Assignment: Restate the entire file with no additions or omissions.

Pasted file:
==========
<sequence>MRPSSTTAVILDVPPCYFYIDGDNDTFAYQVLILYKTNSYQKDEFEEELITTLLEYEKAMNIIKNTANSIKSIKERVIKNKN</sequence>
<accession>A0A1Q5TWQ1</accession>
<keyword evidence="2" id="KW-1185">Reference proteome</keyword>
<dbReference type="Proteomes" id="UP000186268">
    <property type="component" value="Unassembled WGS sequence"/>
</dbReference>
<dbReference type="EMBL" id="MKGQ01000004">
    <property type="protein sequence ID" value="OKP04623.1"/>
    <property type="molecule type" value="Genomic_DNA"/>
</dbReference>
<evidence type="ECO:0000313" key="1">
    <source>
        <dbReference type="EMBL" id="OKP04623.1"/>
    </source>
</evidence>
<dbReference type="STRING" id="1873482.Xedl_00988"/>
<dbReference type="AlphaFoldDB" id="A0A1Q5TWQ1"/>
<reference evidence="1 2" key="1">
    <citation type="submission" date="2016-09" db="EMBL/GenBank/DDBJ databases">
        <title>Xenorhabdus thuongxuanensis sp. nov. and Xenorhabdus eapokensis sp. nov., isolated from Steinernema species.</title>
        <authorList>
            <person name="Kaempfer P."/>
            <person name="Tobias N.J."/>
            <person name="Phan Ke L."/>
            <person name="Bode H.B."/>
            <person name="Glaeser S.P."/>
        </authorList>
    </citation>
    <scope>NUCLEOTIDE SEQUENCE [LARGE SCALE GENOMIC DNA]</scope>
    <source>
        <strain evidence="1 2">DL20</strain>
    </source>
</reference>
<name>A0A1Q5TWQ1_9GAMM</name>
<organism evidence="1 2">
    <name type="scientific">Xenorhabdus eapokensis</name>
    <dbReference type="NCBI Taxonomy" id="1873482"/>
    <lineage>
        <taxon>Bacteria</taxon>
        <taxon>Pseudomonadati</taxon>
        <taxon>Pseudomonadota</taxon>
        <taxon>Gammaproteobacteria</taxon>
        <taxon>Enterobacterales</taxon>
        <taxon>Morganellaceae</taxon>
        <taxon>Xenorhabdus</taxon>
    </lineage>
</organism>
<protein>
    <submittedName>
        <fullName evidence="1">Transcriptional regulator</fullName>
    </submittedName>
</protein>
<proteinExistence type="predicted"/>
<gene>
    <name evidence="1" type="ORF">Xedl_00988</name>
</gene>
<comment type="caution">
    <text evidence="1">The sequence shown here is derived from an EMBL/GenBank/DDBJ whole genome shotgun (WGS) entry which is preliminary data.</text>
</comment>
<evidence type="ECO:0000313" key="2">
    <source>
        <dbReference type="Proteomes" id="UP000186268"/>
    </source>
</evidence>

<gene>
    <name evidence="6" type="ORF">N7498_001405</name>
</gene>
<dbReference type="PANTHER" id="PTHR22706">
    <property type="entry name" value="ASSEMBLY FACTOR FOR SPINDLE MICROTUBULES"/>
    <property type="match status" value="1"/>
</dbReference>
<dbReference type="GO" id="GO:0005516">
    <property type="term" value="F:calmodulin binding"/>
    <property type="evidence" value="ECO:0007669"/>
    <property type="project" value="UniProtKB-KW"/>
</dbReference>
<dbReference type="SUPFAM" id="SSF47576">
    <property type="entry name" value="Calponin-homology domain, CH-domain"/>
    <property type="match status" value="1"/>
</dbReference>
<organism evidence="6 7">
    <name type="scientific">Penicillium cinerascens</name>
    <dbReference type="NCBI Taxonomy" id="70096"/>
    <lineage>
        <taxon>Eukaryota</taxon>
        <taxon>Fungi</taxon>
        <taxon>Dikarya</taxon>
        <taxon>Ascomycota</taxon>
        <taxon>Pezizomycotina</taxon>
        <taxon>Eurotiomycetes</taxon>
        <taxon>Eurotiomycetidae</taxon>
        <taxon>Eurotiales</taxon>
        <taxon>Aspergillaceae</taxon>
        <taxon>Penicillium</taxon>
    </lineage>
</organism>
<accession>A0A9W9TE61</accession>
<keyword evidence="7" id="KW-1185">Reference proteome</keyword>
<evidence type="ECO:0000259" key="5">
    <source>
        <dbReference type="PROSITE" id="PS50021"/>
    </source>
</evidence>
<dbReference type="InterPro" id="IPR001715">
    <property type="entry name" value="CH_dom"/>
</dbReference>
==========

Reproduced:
<sequence>MRPSSTTAVILDVPPCYFYIDGDNDTFAYQVLILYKTNSYQKDEFEEELITTLLEYEKAMNIIKNTANSIKSIKERVIKNKN</sequence>
<accession>A0A1Q5TWQ1</accession>
<keyword evidence="2" id="KW-1185">Reference proteome</keyword>
<dbReference type="Proteomes" id="UP000186268">
    <property type="component" value="Unassembled WGS sequence"/>
</dbReference>
<dbReference type="EMBL" id="MKGQ01000004">
    <property type="protein sequence ID" value="OKP04623.1"/>
    <property type="molecule type" value="Genomic_DNA"/>
</dbReference>
<evidence type="ECO:0000313" key="1">
    <source>
        <dbReference type="EMBL" id="OKP04623.1"/>
    </source>
</evidence>
<dbReference type="STRING" id="1873482.Xedl_00988"/>
<dbReference type="AlphaFoldDB" id="A0A1Q5TWQ1"/>
<reference evidence="1 2" key="1">
    <citation type="submission" date="2016-09" db="EMBL/GenBank/DDBJ databases">
        <title>Xenorhabdus thuongxuanensis sp. nov. and Xenorhabdus eapokensis sp. nov., isolated from Steinernema species.</title>
        <authorList>
            <person name="Kaempfer P."/>
            <person name="Tobias N.J."/>
            <person name="Phan Ke L."/>
            <person name="Bode H.B."/>
            <person name="Glaeser S.P."/>
        </authorList>
    </citation>
    <scope>NUCLEOTIDE SEQUENCE [LARGE SCALE GENOMIC DNA]</scope>
    <source>
        <strain evidence="1 2">DL20</strain>
    </source>
</reference>
<name>A0A1Q5TWQ1_9GAMM</name>
<organism evidence="1 2">
    <name type="scientific">Xenorhabdus eapokensis</name>
    <dbReference type="NCBI Taxonomy" id="1873482"/>
    <lineage>
        <taxon>Bacteria</taxon>
        <taxon>Pseudomonadati</taxon>
        <taxon>Pseudomonadota</taxon>
        <taxon>Gammaproteobacteria</taxon>
        <taxon>Enterobacterales</taxon>
        <taxon>Morganellaceae</taxon>
        <taxon>Xenorhabdus</taxon>
    </lineage>
</organism>
<protein>
    <submittedName>
        <fullName evidence="1">Transcriptional regulator</fullName>
    </submittedName>
</protein>
<proteinExistence type="predicted"/>
<gene>
    <name evidence="1" type="ORF">Xedl_00988</name>
</gene>
<comment type="caution">
    <text evidence="1">The sequence shown here is derived from an EMBL/GenBank/DDBJ whole genome shotgun (WGS) entry which is preliminary data.</text>
</comment>
<evidence type="ECO:0000313" key="2">
    <source>
        <dbReference type="Proteomes" id="UP000186268"/>
    </source>
</evidence>

<gene>
    <name evidence="6" type="ORF">N7498_001405</name>
</gene>
<dbReference type="PANTHER" id="PTHR22706">
    <property type="entry name" value="ASSEMBLY FACTOR FOR SPINDLE MICROTUBULES"/>
    <property type="match status" value="1"/>
</dbReference>
<dbReference type="GO" id="GO:0005516">
    <property type="term" value="F:calmodulin binding"/>
    <property type="evidence" value="ECO:0007669"/>
    <property type="project" value="UniProtKB-KW"/>
</dbReference>
<dbReference type="SUPFAM" id="SSF47576">
    <property type="entry name" value="Calponin-homology domain, CH-domain"/>
    <property type="match status" value="1"/>
</dbReference>
<organism evidence="6 7">
    <name type="scientific">Penicillium cinerascens</name>
    <dbReference type="NCBI Taxonomy" id="70096"/>
    <lineage>
        <taxon>Eukaryota</taxon>
        <taxon>Fungi</taxon>
        <taxon>Dikarya</taxon>
        <taxon>Ascomycota</taxon>
        <taxon>Pezizomycotina</taxon>
        <taxon>Eurotiomycetes</taxon>
        <taxon>Eurotiomycetidae</taxon>
        <taxon>Eurotiales</taxon>
        <taxon>Aspergillaceae</taxon>
        <taxon>Penicillium</taxon>
    </lineage>
</organism>
<accession>A0A9W9TE61</accession>
<keyword evidence="7" id="KW-1185">Reference proteome</keyword>
<evidence type="ECO:0000259" key="5">
    <source>
        <dbReference type="PROSITE" id="PS50021"/>
    </source>
</evidence>
<dbReference type="InterPro" id="IPR001715">
    <property type="entry name" value="CH_dom"/>
</dbReference>